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Chapter 20

20-01
In the Mist of Time

20-02
Nuclear Magnetic Resonance

20-03
Early Applications in Medicine and Biology

20-04
Spatial Encoding Leads to MR Imaging

20-05
MR Imaging Strikes Roots

20-06
Clinical Applications

20-07
Speeding up Clinial Imaging

20-08
Offsprings of Magnetic Resonance Imaging

20-09
Contrast Agents

20-10
MR Equipment

20-11
Prizes and Awards


20-07 Speeding up Clinial Imaging

In the 1980s, Continental Europe started to contribute intensively to MR imag­ing. Rapid imaging originated in European laboratories.

Jürgen Hennig (Figure 20-37), together with A. Nauerth and Hartmut Friedburg, from the University of Freiburg introduced RARE (Rapid Acquisition with Relaxation En­han­ce­ment) imaging in 1986 [⇒ Hennig]. This technique is probably better known under the commercial names of fast or turbo spin-echo (Figure 20-38).

Figure 20-37: Jürgen Hennig.


Figure 20-38:
First page of Hennig's article about RARE imaging (submitted in 1985, published in 1986).


The beginning of the article summarizes the problem to be solved:

"Conventional imaging techniques used in MRI take several minutes for a mul­tip­le and/or multiecho 256×256 image. The use of these time-consuming methods causes several problems in routine clinical work. These well known problems include patient discomfort and positioning …"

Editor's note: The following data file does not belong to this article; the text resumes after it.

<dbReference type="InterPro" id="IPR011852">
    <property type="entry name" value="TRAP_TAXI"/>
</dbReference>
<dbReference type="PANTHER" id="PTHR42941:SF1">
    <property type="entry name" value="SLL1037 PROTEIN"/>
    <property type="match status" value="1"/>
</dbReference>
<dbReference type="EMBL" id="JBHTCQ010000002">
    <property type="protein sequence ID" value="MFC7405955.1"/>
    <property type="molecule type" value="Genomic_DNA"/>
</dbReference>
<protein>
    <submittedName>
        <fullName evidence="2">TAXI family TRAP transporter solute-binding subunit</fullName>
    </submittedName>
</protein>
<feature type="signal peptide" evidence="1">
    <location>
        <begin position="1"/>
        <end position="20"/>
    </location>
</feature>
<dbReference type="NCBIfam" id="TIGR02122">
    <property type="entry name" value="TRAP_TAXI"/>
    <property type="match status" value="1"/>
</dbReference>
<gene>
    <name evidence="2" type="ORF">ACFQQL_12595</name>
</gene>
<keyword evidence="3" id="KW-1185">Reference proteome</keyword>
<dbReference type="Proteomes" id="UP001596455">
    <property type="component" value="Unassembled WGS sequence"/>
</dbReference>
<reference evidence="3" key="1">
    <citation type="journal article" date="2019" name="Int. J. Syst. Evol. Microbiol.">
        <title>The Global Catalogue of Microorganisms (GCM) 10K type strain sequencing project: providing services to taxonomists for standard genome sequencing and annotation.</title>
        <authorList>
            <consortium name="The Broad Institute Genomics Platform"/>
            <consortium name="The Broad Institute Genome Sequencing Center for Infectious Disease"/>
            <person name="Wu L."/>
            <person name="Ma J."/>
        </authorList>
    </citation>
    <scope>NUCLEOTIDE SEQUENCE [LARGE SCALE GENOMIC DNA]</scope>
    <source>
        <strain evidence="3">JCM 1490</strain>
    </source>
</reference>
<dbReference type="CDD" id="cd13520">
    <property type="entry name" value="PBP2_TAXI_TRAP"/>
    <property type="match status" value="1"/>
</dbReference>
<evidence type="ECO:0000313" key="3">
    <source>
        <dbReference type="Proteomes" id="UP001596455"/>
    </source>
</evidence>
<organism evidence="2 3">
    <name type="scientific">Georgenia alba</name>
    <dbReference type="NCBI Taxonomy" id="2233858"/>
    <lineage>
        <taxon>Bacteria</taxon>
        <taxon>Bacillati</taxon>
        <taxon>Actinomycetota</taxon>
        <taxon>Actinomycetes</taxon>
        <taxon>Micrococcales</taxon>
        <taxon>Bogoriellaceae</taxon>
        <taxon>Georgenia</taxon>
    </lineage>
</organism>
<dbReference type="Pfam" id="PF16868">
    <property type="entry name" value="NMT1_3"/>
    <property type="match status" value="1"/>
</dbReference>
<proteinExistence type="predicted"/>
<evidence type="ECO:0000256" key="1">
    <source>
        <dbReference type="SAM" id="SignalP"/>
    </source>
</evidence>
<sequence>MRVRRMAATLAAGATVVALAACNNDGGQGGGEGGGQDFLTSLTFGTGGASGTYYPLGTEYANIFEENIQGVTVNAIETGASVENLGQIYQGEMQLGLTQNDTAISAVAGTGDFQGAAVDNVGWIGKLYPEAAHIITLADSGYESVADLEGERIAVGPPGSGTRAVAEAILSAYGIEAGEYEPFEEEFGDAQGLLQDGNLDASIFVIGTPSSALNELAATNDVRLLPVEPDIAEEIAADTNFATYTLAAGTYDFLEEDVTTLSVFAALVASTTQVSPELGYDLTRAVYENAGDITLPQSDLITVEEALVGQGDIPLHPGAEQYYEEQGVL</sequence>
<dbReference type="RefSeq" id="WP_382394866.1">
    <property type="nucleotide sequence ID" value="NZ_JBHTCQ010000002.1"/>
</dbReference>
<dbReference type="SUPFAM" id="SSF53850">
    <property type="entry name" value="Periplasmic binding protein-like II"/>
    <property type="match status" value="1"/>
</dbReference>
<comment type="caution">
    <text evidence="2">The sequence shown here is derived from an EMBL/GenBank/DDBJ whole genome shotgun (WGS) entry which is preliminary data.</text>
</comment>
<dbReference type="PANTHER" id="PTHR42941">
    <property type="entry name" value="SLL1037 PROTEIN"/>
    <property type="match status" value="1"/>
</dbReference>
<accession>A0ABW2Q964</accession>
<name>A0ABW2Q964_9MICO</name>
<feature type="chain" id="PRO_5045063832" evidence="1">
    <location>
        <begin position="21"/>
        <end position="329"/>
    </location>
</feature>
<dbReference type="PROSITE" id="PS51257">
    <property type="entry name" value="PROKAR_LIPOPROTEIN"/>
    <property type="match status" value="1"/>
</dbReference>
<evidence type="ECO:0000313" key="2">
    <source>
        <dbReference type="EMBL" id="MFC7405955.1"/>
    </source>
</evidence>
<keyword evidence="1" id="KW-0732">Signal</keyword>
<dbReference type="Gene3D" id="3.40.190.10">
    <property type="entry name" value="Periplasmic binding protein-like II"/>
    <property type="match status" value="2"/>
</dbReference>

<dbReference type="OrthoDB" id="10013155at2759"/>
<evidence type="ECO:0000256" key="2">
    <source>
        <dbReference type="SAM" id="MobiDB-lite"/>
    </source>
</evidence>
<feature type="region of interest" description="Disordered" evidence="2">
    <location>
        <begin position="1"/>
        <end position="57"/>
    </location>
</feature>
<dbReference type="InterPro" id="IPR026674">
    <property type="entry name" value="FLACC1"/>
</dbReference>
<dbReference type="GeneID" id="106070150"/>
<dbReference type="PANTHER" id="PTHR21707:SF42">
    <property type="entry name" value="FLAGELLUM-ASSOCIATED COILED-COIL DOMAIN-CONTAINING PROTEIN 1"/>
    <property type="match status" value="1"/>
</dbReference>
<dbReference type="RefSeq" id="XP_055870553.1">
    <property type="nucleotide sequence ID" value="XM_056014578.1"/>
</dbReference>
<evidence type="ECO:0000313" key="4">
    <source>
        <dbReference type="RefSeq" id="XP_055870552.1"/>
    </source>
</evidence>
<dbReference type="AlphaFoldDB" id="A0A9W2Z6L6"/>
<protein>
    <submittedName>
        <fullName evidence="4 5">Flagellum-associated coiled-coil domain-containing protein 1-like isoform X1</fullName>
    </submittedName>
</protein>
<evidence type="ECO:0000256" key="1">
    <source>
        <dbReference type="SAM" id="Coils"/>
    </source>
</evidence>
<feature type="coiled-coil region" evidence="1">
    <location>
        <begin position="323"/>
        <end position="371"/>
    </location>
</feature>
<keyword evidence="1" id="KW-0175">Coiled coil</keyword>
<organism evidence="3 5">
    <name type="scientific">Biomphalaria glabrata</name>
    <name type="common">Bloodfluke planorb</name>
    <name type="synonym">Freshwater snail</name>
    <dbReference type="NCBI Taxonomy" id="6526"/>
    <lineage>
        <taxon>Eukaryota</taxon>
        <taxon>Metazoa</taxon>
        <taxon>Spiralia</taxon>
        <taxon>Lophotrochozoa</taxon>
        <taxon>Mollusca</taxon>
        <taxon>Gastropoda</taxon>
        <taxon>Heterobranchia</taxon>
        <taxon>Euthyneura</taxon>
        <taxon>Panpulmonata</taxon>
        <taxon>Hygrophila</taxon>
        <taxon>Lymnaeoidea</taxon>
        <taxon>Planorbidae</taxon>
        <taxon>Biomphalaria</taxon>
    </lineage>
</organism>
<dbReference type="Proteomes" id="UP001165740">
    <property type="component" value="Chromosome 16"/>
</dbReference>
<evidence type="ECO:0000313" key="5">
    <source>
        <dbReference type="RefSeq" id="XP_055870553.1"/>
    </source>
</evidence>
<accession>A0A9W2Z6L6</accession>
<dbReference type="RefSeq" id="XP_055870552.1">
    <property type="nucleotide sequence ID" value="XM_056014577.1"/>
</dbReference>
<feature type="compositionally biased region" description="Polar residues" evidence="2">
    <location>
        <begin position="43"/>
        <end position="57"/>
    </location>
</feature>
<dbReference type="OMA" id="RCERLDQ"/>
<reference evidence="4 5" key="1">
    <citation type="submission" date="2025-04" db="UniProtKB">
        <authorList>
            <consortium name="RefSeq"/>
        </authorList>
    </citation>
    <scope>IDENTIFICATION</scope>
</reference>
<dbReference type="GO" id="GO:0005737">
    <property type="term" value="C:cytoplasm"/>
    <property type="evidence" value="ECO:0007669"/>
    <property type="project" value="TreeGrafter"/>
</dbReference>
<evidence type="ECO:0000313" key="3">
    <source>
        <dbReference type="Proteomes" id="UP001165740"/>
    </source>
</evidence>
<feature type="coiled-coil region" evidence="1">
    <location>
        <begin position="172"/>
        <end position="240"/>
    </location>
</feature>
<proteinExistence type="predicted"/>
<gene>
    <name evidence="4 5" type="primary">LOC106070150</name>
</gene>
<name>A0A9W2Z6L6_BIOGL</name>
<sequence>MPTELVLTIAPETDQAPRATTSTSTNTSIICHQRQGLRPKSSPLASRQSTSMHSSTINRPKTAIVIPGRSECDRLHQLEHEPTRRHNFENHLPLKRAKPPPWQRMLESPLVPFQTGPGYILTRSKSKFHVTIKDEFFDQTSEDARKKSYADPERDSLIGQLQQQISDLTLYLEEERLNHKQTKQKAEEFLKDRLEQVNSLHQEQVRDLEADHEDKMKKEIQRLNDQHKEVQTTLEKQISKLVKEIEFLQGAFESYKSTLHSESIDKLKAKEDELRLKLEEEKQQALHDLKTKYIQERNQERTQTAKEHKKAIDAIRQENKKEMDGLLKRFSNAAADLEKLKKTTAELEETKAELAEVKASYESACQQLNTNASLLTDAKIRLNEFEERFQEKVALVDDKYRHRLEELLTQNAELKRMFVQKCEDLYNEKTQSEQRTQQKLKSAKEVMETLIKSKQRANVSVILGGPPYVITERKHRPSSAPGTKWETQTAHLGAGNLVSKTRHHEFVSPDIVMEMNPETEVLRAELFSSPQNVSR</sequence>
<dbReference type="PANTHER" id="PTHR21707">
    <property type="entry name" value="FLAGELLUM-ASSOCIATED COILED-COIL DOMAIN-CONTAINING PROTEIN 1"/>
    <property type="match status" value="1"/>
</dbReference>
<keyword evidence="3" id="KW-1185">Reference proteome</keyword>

At about the same time, FLASH (fast low angle shot) ap­pear­ed, opening the way to similar gradient-echo se­quen­ces. FLASH had a completely different approach and, for non-scientifically reasons, was very rapidly adopted com­mer­ci­al­ly.

Figure 20-39: Axel Haase

The FLASH sequence was developed at Max-Planck-In­sti­tu­te, Göttingen, by Axel Haase (Figure 20-39), Jens Frahm (Figure 20-40), Dieter Matthaei, Wolfgang Hä­ni­cke, and Dietmar K. Merboldt [⇒ Haase].

Figure 20-40: Jens Frahm.


The inclusion of Hennig's RARE into the clinical imaging protocols was slower, and Mansfield's echo-planar imaging (EPI) – for technical reasons – took even more time to find its way into clinical imaging.

Acquiring images faster and with better quality remained one of the main goals in MR research. New ideas and distinct concepts were developed, for in­stan­ce k-space substitution as proposed by Richard A. Jones [⇒ Jones].


A combination of dedicated hardware and specific soft­ware led to parallel imaging which can reduce imaging time considerably. A first technique was described by Sodickson and Manning but it required a particular coil configuration.

Figure 20-41: Klaas Pruessmann.

In 1999 Klaas Pruessmann (Figure 20-41) and Markus Wei­ger (Figure 20-42) introduced SENSE and thus of­fer­ed a more general solution [⇒ Pruessmann].

Figure 20-42: Markus Weiger.


Algorithms of the GRAPPA type, introduced a year later by Mark A. Griswold [⇒ Griswold], work better than the SENSE type for abdominal and thoracic or for echo planar imaging.

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